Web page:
For today's Gamasutra feature
, we catch up with Deus Ex: Invisible War
designer Harvey Smith, now at Midway Austin, on what next-gen might bring, collaborative versus competitive play, and what gaming can learn from MySpace and Digg.
Says Smith on designers furthering collaborative social play:
"Team play is still one of my favorite things. Speakerphone co-op Doom is still one of my favorite experiences. We're including features in our games now that try to facilitate some of those same feelings between players. FireTeam was all about that too. I really think that there's money to be made and good feelings (among players and developers) to engender by specifically building games around features that allow players to aid one another, to build one another up. Beyond giving each other resources or participating in group raids (which are both great, by the way), there's a lot that can be done in games where players specifically, asymmetrically aid one another in having a better play experience, even in action games.
Also, to get to the implicit politics in your question, I think we can score (financially and creatively) by trying to model more diverse subject matter. Okay, we know how to model gun play. Cool. I love it. Guess what, there's a lot of competition there. Maybe we should spend more time advancing models related to social structures: What happens if a handful of players were put in a persistent small town with persistent, memory-driven AI's and the ability to act socially or anti-socially? What would happen if we started modeling more subject matter with universal appeal, requiring less esoteric subject matter; Romeo and Juliet instead of Tolkien. I wish more people would model political or social trends. Or at least we could keep modeling gun play and add some interesting new collaborative tactics; throwing another player an ammo clip in a team-based shooter would be a huge win."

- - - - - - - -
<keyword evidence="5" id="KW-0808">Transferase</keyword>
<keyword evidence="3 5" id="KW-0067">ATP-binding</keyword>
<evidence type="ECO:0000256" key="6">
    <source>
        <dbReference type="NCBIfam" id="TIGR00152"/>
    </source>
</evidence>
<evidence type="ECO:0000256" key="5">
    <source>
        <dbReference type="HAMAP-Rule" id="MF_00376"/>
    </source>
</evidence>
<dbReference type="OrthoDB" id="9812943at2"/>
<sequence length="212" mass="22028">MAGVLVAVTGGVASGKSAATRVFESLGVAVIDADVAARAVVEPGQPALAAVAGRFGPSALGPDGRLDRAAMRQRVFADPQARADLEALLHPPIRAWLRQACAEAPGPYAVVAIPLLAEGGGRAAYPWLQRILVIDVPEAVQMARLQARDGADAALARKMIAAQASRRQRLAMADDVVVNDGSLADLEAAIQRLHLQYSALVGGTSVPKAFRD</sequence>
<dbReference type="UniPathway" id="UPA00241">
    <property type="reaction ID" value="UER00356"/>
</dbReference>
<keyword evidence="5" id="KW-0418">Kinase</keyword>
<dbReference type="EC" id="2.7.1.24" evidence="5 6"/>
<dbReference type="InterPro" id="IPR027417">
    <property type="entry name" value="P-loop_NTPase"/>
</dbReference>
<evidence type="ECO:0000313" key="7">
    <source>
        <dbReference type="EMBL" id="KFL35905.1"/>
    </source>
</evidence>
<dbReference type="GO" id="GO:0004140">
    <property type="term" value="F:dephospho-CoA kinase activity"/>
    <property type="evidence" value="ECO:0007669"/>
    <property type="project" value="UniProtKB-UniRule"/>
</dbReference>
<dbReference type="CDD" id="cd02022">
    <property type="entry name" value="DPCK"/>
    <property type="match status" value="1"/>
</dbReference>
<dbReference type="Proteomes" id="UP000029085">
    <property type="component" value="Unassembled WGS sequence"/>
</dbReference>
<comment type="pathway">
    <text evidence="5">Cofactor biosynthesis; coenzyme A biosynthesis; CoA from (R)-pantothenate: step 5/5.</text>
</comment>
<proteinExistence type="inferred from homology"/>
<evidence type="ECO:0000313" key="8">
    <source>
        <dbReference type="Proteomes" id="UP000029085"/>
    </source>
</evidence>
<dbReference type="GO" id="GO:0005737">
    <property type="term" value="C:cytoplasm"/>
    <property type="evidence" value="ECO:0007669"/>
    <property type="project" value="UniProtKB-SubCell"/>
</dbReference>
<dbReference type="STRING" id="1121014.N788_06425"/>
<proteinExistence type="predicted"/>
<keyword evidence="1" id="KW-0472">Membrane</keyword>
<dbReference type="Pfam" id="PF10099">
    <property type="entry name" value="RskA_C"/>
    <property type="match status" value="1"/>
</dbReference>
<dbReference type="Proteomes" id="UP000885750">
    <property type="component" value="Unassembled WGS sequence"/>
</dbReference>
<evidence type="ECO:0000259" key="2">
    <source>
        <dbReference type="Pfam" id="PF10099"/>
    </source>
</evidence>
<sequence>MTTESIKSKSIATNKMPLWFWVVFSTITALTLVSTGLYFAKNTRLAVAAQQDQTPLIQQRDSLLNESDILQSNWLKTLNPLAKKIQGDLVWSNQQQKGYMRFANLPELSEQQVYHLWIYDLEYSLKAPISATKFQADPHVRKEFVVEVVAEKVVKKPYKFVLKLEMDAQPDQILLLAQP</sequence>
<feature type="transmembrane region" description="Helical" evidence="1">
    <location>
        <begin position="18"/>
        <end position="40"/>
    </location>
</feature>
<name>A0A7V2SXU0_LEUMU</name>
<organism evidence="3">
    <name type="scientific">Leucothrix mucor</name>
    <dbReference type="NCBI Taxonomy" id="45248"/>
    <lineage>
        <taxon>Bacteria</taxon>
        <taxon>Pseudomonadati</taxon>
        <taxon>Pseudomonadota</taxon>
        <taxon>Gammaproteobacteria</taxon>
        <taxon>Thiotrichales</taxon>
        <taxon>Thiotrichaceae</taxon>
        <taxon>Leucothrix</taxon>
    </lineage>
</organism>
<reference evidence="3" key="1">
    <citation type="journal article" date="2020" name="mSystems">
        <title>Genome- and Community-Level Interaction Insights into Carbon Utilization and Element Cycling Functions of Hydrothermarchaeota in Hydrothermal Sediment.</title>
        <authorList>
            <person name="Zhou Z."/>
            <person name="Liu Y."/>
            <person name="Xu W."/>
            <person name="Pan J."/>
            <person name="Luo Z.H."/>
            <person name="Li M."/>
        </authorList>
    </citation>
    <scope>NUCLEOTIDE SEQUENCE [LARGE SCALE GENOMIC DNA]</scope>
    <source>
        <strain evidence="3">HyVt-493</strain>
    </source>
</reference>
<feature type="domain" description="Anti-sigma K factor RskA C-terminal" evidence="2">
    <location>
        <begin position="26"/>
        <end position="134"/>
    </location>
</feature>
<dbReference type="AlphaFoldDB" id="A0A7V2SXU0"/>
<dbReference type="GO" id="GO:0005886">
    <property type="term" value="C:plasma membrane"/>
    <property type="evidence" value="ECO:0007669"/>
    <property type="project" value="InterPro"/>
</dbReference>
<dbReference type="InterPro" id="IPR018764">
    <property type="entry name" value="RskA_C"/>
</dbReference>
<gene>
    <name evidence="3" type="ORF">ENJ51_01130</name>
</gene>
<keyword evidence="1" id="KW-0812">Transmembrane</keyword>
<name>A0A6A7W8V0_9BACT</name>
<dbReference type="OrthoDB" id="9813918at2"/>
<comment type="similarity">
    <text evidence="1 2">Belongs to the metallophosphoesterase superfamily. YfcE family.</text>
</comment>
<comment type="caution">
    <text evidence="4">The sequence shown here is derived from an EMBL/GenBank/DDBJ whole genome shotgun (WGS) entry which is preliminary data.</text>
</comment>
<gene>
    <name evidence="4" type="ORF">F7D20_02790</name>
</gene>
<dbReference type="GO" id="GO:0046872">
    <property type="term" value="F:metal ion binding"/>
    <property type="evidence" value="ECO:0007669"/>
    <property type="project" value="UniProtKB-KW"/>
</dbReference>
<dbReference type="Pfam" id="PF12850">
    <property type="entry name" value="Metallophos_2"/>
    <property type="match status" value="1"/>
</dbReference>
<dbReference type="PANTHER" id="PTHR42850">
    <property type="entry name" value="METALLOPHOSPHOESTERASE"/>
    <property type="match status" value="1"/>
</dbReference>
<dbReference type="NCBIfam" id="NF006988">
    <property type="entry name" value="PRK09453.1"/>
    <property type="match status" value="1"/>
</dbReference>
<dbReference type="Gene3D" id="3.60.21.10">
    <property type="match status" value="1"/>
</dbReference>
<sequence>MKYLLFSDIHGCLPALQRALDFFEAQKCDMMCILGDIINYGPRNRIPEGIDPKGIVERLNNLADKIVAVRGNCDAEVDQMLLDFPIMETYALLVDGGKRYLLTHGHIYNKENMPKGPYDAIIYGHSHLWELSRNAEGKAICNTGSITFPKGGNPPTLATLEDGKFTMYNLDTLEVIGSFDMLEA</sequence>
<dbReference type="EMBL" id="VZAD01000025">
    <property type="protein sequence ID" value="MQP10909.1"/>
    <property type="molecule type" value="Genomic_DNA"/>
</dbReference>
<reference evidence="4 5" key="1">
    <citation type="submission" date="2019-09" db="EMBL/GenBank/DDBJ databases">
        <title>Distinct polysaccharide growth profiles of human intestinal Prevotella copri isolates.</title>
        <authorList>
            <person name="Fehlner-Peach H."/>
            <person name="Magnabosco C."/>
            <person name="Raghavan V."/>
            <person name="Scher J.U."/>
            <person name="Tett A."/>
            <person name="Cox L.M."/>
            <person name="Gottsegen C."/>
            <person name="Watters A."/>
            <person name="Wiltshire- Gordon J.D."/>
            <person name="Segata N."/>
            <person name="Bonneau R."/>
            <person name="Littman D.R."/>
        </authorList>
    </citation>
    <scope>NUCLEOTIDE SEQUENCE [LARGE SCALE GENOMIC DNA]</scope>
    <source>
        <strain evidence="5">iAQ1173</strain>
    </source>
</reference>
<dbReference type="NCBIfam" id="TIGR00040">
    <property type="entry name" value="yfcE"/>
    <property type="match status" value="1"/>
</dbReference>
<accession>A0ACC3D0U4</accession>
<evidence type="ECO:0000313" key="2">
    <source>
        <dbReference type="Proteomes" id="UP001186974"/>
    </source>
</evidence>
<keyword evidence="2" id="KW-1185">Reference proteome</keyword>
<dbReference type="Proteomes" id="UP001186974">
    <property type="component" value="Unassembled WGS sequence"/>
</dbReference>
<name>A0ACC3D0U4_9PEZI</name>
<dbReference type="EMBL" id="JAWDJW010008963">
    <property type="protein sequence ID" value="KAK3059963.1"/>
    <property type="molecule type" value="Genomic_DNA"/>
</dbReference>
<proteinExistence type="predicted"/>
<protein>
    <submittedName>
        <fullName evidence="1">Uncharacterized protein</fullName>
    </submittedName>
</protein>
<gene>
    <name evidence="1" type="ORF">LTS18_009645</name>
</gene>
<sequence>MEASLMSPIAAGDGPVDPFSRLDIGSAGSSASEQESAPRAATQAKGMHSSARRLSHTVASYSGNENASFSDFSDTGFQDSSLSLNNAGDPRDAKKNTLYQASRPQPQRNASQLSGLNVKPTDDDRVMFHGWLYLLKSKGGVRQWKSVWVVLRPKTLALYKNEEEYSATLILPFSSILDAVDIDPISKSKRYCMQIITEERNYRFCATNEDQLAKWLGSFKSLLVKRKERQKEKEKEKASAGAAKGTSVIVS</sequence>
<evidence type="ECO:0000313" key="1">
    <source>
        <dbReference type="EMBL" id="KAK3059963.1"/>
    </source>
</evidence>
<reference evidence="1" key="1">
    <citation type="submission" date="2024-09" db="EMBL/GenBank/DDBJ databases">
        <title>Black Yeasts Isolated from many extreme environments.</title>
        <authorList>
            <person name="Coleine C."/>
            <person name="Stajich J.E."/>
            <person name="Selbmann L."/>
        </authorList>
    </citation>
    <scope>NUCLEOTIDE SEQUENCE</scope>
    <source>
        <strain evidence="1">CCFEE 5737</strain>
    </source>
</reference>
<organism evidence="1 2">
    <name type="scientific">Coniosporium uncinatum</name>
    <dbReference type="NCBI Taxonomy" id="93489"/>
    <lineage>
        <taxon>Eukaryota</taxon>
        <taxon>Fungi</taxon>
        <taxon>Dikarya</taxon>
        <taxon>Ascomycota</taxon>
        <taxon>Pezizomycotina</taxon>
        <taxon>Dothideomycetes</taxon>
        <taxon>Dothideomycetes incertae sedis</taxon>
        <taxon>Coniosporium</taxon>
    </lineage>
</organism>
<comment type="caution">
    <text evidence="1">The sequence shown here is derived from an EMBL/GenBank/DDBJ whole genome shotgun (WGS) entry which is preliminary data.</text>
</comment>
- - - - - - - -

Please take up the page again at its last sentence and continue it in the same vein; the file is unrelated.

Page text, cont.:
You can now read the full Gamasutra feature on the topic
, including more on Smith's roles at Midway Austin, and on the avatar psychology that drives user-driven community sites like MySpace (no registration required, please feel free to link to this feature from external websites).